Monday, November 4, 2013

On My Faults and My Mini-Me-Mirror

I tell Raccoon that we are like two peas in a pod, he and I, which is why we drive each other crazy sometimes. We also love each other ferociously. He and I are the two negative charges and the King and Robin are the positive ones. Their energy is soothing to us and keeps our family balanced. They are a mellow balm to our intensities.

From the beginning with Raccoon, my husband would exclaim in exasperation after an hour of demanding play that inevitably ended in baby tears of frustration, "He is just like you!" At first, I thought this was highly unfair, but as time went on, I began to see the truth in it. There's a reason that I call my faults blind spots; they are glaringly obvious to everyone else except me.

Raccoon is my mini-me-mirror, or magnifying glass. The things that I yell at him for most are the very things that I don't like about myself. What I criticize in others is exactly what I don't like about myself. "You spot it, you got it," said Gretchen Rubin, but Jesus knew this truth first. "Judge not, that you be not judged. For with what judgment you judge, you will be judged; and with the measure you use, it will be measured back to you. And why do you look at the speck in your brother’s eye, but do not consider the plank in your own eye? Or how can you say to your brother, ‘Let me remove the speck from your eye’; and look, a plank is in your own eye? Hypocrite! First remove the plank from your own eye, and then you will see clearly to remove the speck from your brother’s eye." Matthew 7:1-5

You should try catching yourself sometime, it's veeeeeery eye-opening, once you get past the denial of course. I'm not like that! Some people never get past that stage. How many times have I thought, "She doesn't like him/her because they are the same!"

Another wise man said, "But be doers of the word, and not hearers only, deceiving yourselves. For if anyone is a hearer of the word and not a doer, he is like a man observing his natural face in a mirror; for he observes himself, goes away, and immediately forgets what kind of man he was." (James 1:22-24) Or as King David wrote, "Who can understand his errors? Cleanse me from secret faults." (Psalm 19:12)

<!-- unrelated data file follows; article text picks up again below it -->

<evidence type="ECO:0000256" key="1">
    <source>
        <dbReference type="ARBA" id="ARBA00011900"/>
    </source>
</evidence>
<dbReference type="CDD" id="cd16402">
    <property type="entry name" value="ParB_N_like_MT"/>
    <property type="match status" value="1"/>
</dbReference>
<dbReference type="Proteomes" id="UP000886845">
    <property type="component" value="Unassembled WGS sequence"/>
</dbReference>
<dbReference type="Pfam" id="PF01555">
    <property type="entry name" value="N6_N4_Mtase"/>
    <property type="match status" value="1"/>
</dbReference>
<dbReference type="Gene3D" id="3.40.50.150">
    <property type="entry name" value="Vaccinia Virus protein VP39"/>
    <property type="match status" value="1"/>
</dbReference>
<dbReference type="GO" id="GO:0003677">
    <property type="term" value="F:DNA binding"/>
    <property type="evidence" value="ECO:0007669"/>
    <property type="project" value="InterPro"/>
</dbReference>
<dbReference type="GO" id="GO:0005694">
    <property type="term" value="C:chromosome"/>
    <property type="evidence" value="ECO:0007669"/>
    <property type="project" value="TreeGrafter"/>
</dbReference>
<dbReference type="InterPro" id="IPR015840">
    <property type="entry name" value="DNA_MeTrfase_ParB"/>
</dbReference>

So in the interest of taking the beam out of my own eye before I try to pick out the speck in Raccoon's, here are some things that I struggle with, as shown to me by my mini-me-mirror. I don't like it, but I accept it as truth. If I didn't struggle with these things, then they wouldn't bother me as much in Raccoon:

Never satisfied
Act without thinking of the consequences for others
Hard to sidetrack from what I want
Don't take responsibility, think that everything is someone else's fault.
Take things too much to heart

Ugh. Not a pretty picture. With other adults, the things I criticize the most are being manipulative (always having an agenda) and being a know-it-all. Ouch. This is the bad news.

The good news is that this hypersensitivity is also like a superpower. My husband frequently points out particular faults in others that I do not see. I've learned to trust him since he has been inevitably right. And if I sense my faults in others, I now pay attention. If you listen to other people's criticism, then you are given the keys to their struggles (I can't stand him, he's so _______!) I find this useful because I like knowing what makes people tick, and getting to the heart of the matter.

I tell you this to be used in a merciful way, not to deal others the ultimate low-blow in their area of particular weakness. Be kind, we are all struggling. I am learning to accept this truth and try to use it for good, seeing the faults in myself and also trusting my instincts about others. As much as I hate my faults, I do like having a superpower.

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